Eat At Station Between Journeys

Karin Agstam opened Station in tribute to the restaurants of her childhood and world travels.

Food is a journey, a marker in culture and time that tells the stories of those living and eating their way through. At Station, a restaurant located right at the Bedford Avenue L stop in Williamsburg that is modeled after old-school, turn-of-the-century European train station cafes, the story is one of home – the snow-covered home in northern Sweden of Project Runway model Karin Agstam, as well as the homes she made for herself while on the road, and the home of Chef Rue Rusike in Zimbabwe, Africa.

The Ratatouille is part of the vegan menu, with richly spiced layers of zucchini, squash, and eggplant, under a tomato sauce and cilantro.

“My grandfather went to school by sleigh behind a reindeer and in the village I grew up in, there was only one restaurant,” explained Agstam inside her airy new eatery. “And every day I went to lunch with my grandpa at the “Station Café” – it was important and we’d dress nicely.  So of course, with my restaurant, I have to call it “Station.””

The Lentils with mushroom glaze, sauteed spinach and sweet potato slices is an affordable $15.

For both Agstam and Rusike, formerly of Eleven Madison Park, Station – which had its soft opening in mid-July – is an extension of themselves and their own homes, with an unpretentious bohemian French design – inspired in particular by a station in San Sebastian, Spain – to the sleek dark tables, walls and uneven wood floors, and two menus – regular and vegan – that change seasonally and call upon ingredients and spices that have French-with-African-influences.

So the menus are filled with the likes of Rabbit, served like stew with spiced tagine and cucumber yogurt atop a bed of couscous ($15); slices of Duck L’Orange served atop marble roasted potatoes and topped with navel oranges and charred scallions ($21); Lentils with mushroom glaze, sautéed spinach and sweet potato slices ($15); and an herb-infused Portobello Cap with green beans, roasted potatoes and confit of garlic ($19).

A giant heated bowl of freshly boiled mussels in its African chili sauce is best eaten scooped onto slices of homemade bread.

In the hands of Chef Rusike, ingredients from land and sea find new life on your plate and in your mouth. The Spinach three ways – peanut butter, cream reduction, and tomato ragout – atop cornmeal cakes ($8) is a tantalizing beginning to any meal, perfect to share, each morsel an education in what can be done with one simple ingredient – spinach. The Mushroom soup ($9) is poured out of a white ceramic teapot and comes dotted with scallions and bits of dried portobello and button mushrooms that have been steeped and simmered for eight to 11 hours in a clear, yet dark, herb-infused broth that tastes lightly salty and surprisingly hearty.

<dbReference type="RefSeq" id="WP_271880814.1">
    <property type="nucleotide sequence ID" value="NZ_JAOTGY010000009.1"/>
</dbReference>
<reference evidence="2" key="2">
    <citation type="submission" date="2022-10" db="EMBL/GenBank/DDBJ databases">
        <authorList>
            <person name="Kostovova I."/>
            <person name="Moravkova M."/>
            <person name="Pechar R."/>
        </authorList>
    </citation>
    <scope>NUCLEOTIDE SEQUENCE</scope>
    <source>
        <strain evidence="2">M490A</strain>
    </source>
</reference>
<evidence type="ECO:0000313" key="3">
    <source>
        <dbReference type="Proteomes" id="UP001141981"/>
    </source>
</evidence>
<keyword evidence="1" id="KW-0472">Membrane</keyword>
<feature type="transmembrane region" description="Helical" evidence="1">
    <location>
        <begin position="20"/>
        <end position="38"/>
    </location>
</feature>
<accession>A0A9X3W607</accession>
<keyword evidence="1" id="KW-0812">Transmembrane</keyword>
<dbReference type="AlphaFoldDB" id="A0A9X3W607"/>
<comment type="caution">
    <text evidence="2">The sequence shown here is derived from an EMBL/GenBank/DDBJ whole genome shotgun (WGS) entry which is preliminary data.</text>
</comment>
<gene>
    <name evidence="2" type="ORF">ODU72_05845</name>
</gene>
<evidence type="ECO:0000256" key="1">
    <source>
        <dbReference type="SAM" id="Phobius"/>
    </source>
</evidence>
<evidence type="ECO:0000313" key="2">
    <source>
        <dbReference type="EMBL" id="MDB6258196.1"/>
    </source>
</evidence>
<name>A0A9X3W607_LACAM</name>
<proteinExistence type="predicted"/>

The Spinach Three Ways is Chef Rue Rusike's take on a childhood favorite from South Africa.

Of the main dishes, we recommend the Mussels cooked in a creamy African chili sauce with garlic ($15) that comes in a wonderfully large ceramic soup bowl alongside a homemade loaf made out of freshly baked nutty wheat flour that has “more sodium and is more dense, which for [Rusike], is more wholesome.” The mussel meat is spicy, creamy and falls out of the shell. Pile the meat on top of a slice of bread and be blown away.

On the vegan menu, a favorite is the Ratatouille ($13) – an oval pile of sliced-and-roasted yellow squash, zucchini, and eggplant, drizzled with herbed tomato sauce and pea shoots, plus a healthy sprinkle of black pepper throughout (patrons can request less pepper if they prefer) – which warms the stomach and soul with its fresh flavors and colorful plating.

“[The spinach, three ways] is the dish my mother taught me how to make when I was nine,” said Rusike. “It is a Zimbabwe dish and generally, the spinach peanut butter is my favorite. At home, we use pumpkin leaves – when Fall comes, we’ll do that here, as well.”


Station is already on its way to being a neighborhood institution.

This willingness to be creative, turning childhood food memories into fully grown adult delicacies is one of the things that makes Station stand apart from other restaurants in Williamsburg and Brooklyn. Putting in the time is also key. Each dessert and alcoholic or non-alcoholic cocktail – made by another Project Runway model alum, Sveta Gliebova – features homemade fruit compotes and sauces.

Station is a formal sit-down dining experience, offset by the affordable prices and relaxed atmosphere, made warmer by the staff’s attentiveness and the cooking staff’s friendliness even while working with exacting focus and precision. All plates are heated in the oven prior to having food plated on it, and Sous Chef Brooke Nedelcovych and cook Cassiano Nuñes already are in a comfortable rhythm with Rusike, who like Agstam, hopes that the restaurant becomes a Williamsburg institution.


166 North 7th Street, Brooklyn, NY 11211


Tuesdays – Saturdays from 5:30 p.m. to 2 a.m.

Sundays from 5:30 p.m. to Midnight

Weekend brunch from 11 a.m. to 4:30 p.m.

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